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How to Cook Yuca Root - Yuca Root Recipes Included

Updated on July 31, 2017
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Lena Kovadlo is a writer for various content sharing websites. She's an author of 10 books and helps other authors publish their books.

What is Yuca Root?

Yuca is one of the more common names of Cassava, which is a woody shrub found in South America. The Yuca root (Cassava root) has a starchy taste, similar to that of a potato and is slightly sweet as well. It is a good source of carbohydrates, calcium, vitamin C, and thiamine, but low in protein. It makes for a great side dish but is delicious when eaten by itself.

Yuca Root (uncooked)
Yuca Root (uncooked)

How to Prepare Yuca Root?

There are many ways to prepare yuca root. The simplest way to cook yuca root is to boil it. Boiled yuca root is delicious, especially with melted butter poured over it.

After you boil the yuca root, you can enjoy it by itself or use it as a side dish to go along with fish, meat, or sausages...

If you are tired of eating potatoes or just want to try something different then give yuca root a try. You are going to love it.

5 stars from 3 ratings of Boiled Yuca Root With Melted Butter

Boiled Yuca Root With Melted Butter

Boiled Yuca Root With Melted Butter
Boiled Yuca Root With Melted Butter

Ingredients

  • Yuca Root
  • Salt
  • Melted Butter
  • Dried Parsley

Instructions

  1. Wash the yuca root under running water and pat dry with a paper towel. Using a cutting board and a knife remove the brown skin from the yuca root. You can use a peeler but it is easier to do it with a knife. Be careful not to cut yourself in the process.
  2. Once the brown skin is removed, cut the yuca root in half horizontally. Then cut those two pieces in half vertically and in half again. If you use one yuca root you will end up with 8 long pieces.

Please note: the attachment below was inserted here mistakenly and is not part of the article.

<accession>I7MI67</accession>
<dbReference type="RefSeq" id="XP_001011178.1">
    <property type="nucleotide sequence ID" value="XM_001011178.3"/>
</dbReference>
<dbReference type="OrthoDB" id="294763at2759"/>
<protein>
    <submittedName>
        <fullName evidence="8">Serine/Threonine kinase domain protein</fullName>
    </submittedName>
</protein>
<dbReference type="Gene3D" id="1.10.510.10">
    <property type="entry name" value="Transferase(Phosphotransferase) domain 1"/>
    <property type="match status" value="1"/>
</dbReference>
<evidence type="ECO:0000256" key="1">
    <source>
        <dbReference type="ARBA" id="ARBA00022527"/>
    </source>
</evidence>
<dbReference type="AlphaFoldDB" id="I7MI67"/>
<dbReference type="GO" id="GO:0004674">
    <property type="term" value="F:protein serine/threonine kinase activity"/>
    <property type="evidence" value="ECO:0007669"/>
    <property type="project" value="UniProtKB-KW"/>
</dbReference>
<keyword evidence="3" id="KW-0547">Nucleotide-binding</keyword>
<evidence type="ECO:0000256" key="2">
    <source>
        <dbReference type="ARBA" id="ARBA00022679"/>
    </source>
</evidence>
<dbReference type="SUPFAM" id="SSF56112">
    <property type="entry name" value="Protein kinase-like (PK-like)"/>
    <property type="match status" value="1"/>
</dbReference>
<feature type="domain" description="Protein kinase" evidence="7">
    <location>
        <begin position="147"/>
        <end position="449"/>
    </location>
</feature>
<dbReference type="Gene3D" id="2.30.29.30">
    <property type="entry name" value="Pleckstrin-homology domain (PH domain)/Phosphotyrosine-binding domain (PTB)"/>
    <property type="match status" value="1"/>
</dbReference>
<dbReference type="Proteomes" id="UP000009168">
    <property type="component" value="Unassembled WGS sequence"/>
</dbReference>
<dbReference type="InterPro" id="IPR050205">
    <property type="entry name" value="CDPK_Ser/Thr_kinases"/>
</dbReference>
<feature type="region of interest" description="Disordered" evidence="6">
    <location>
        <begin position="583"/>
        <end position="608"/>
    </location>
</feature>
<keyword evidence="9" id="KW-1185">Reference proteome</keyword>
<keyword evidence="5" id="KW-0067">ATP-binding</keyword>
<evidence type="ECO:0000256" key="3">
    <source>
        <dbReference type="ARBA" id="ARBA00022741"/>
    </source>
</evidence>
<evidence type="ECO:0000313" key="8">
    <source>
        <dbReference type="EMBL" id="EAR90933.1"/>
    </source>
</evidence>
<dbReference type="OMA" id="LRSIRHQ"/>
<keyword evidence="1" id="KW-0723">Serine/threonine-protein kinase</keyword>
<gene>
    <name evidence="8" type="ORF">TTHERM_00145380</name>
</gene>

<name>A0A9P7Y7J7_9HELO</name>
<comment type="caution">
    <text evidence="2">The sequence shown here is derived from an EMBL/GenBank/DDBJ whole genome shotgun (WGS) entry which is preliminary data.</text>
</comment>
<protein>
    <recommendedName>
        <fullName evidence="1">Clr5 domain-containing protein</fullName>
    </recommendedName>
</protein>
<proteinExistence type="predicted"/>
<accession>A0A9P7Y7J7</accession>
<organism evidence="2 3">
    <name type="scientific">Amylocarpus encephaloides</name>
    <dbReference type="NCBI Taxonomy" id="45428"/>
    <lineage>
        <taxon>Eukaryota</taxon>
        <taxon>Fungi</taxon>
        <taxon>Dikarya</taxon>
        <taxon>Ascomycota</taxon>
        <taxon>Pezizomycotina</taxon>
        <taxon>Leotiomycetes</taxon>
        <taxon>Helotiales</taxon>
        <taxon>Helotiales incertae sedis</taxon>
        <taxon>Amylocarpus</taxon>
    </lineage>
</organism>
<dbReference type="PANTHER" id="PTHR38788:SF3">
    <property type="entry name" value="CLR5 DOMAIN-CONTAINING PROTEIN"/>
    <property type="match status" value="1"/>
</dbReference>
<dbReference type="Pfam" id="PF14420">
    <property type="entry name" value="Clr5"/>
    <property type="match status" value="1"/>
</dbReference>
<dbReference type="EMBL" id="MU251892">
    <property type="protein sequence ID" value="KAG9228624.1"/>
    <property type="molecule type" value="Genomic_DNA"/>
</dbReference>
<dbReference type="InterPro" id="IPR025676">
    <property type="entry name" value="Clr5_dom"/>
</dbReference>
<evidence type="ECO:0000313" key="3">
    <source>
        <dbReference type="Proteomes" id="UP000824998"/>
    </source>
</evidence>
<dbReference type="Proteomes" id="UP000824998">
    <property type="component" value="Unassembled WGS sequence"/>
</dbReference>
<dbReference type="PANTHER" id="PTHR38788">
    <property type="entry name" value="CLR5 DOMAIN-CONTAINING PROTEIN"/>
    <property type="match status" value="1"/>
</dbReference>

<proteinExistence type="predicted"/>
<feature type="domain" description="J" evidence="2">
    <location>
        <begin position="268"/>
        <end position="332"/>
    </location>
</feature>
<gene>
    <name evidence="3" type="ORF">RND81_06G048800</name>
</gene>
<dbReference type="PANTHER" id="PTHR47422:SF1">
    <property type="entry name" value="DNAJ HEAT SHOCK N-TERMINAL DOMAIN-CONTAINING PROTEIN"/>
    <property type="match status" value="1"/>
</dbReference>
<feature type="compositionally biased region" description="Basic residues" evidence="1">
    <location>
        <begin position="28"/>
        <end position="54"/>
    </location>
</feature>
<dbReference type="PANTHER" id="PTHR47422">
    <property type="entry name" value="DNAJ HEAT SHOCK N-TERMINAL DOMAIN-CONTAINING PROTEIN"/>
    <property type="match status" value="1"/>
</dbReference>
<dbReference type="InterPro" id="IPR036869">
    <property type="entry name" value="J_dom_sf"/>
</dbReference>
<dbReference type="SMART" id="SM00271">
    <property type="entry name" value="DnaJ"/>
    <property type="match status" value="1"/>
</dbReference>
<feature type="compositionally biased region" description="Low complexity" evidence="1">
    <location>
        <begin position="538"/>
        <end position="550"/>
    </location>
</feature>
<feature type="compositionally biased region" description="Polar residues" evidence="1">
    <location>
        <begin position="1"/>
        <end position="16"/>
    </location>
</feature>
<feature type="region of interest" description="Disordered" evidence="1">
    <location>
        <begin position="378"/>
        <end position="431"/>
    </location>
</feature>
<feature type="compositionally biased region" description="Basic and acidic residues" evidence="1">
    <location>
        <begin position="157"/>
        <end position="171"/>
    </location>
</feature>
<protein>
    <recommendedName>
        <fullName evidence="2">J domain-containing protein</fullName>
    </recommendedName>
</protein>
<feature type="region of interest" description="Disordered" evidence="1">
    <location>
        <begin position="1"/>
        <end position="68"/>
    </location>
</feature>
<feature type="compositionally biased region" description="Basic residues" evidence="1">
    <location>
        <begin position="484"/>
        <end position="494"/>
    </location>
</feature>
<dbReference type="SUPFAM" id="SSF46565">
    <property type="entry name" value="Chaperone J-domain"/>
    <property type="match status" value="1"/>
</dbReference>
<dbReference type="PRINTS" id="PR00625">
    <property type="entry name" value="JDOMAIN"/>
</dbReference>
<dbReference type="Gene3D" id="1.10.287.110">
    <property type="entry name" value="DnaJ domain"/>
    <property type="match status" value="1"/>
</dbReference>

3. Pour water into a pot, add salt (not too much) and place over medium heat. When the water starts to boil place yuca root inside, reduce heat slightly and cook for about an hour. When about an hour passes try one yuca piece to see if it is tender enough. If it is to your liking turn of the heat and remove the yuca root onto a plate using a spoon that has holes in it so excess water doesn't get on the plate. If you feel that the yuca root is still a bit hard for you then let it cook a little bit longer. But don't cook it for too long or it will fall apart.
  4. Put some butter into a sauce pan or a skillet and melt it over medium heat. When melted pour it over the boiled yuca root and sprinkle with some dried parsley.

Comments

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    • rauffray profile image

      rauffray 4 years ago from BC, Canada

      Thank you for clarifying regarding "yucca" and "yuca," Lena.

    • Eiddwen profile image

      Eiddwen 4 years ago from Wales

      Thank you so muh and another for me to save.

      Eddy.

    • lovebuglena profile image
      Author

      Lena Kovadlo 4 years ago from Staten Island, NY

      Yucca is often confused for this edible root but it is not the same thing. While yuca is a woody shrub of the Euphorbiaceae, yucca is actually an unrelated fruit-bearing shrub in the Asparagaceae family. The yucca roots are used as a shampoo in Native American rituals. And I've not heard of yucca roots being eaten. So basically, yuca is what we eat. Those that spell it as yucca are making a spelling error.

    • rauffray profile image

      rauffray 4 years ago from BC, Canada

      When I first saw the photo of the "yuca" root, I thought "yuk." It shows you how little I know about culinary stuff. Also, I've always seen it spelled as "yucca" but maybe you know something I don't. In any case, this is another fine hub. Thank you for sharing the information, Lena.

    • lovebuglena profile image
      Author

      Lena Kovadlo 4 years ago from Staten Island, NY

      I use dried basil too actually. But this time I made it with dried parsley for a change.

    • Mhatter99 profile image

      Martin Kloess 4 years ago from San Francisco

      Thank you for this. My daughter uses dried basil instead.